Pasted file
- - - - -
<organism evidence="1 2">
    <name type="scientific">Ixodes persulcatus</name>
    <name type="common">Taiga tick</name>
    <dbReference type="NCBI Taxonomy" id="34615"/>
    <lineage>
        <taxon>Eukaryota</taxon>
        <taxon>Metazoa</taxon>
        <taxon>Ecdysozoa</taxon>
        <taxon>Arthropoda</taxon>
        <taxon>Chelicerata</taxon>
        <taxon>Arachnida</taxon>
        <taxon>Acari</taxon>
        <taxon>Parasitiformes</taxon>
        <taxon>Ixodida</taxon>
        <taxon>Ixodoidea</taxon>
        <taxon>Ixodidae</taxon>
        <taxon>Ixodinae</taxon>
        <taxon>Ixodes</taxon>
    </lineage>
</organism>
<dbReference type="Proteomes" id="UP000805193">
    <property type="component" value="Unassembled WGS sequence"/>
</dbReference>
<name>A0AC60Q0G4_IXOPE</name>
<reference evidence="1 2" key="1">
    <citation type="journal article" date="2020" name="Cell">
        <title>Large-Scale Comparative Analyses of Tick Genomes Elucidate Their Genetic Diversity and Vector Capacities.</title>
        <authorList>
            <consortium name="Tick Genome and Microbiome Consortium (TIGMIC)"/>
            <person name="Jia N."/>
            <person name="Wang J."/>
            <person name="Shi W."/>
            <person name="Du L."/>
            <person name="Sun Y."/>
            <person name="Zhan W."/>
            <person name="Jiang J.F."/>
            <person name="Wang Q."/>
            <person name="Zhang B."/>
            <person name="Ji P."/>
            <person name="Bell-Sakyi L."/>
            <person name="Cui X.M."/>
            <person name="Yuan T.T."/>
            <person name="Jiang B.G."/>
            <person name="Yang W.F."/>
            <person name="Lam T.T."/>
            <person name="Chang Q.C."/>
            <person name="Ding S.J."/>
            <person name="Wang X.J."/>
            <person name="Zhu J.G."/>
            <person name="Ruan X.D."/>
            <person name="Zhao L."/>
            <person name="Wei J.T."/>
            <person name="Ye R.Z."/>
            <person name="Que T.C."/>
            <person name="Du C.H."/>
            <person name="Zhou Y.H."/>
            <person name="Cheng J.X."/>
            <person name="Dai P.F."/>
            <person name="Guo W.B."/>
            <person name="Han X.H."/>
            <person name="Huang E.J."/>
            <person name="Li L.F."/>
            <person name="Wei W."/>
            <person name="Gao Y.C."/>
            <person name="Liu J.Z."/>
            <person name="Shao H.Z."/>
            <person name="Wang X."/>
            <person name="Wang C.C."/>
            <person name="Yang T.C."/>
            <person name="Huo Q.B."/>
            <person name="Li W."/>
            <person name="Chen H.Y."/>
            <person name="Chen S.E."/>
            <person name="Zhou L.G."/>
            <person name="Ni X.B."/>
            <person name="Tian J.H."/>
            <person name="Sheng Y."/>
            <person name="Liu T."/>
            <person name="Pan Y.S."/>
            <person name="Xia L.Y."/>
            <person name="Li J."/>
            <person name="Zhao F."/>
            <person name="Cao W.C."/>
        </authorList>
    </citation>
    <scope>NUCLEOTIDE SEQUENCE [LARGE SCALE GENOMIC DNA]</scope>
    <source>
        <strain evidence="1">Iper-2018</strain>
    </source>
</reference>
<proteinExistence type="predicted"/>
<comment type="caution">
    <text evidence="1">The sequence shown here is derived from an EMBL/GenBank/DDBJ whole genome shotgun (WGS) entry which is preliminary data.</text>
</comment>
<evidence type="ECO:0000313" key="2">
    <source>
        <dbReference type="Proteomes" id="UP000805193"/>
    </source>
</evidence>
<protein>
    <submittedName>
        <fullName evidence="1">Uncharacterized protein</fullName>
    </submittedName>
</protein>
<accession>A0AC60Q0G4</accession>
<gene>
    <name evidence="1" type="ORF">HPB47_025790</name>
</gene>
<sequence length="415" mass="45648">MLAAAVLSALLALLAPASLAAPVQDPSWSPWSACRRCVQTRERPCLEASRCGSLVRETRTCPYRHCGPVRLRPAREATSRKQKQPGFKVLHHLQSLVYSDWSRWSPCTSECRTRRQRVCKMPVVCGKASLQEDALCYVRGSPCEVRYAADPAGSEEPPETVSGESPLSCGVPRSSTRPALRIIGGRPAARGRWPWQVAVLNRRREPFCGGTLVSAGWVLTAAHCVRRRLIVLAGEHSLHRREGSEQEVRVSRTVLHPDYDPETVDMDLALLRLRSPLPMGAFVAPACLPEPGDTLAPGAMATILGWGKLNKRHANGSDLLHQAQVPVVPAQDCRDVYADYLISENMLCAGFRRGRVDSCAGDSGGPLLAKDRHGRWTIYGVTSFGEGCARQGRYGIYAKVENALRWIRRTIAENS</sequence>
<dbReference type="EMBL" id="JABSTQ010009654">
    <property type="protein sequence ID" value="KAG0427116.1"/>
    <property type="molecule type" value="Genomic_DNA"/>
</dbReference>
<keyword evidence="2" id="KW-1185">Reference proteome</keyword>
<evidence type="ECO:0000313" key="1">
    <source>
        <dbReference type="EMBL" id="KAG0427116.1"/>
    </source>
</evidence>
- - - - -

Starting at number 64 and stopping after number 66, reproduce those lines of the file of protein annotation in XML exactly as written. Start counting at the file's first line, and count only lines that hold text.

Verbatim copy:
            <person name="Gao Y.C."/>
            <person name="Liu J.Z."/>
            <person name="Shao H.Z."/>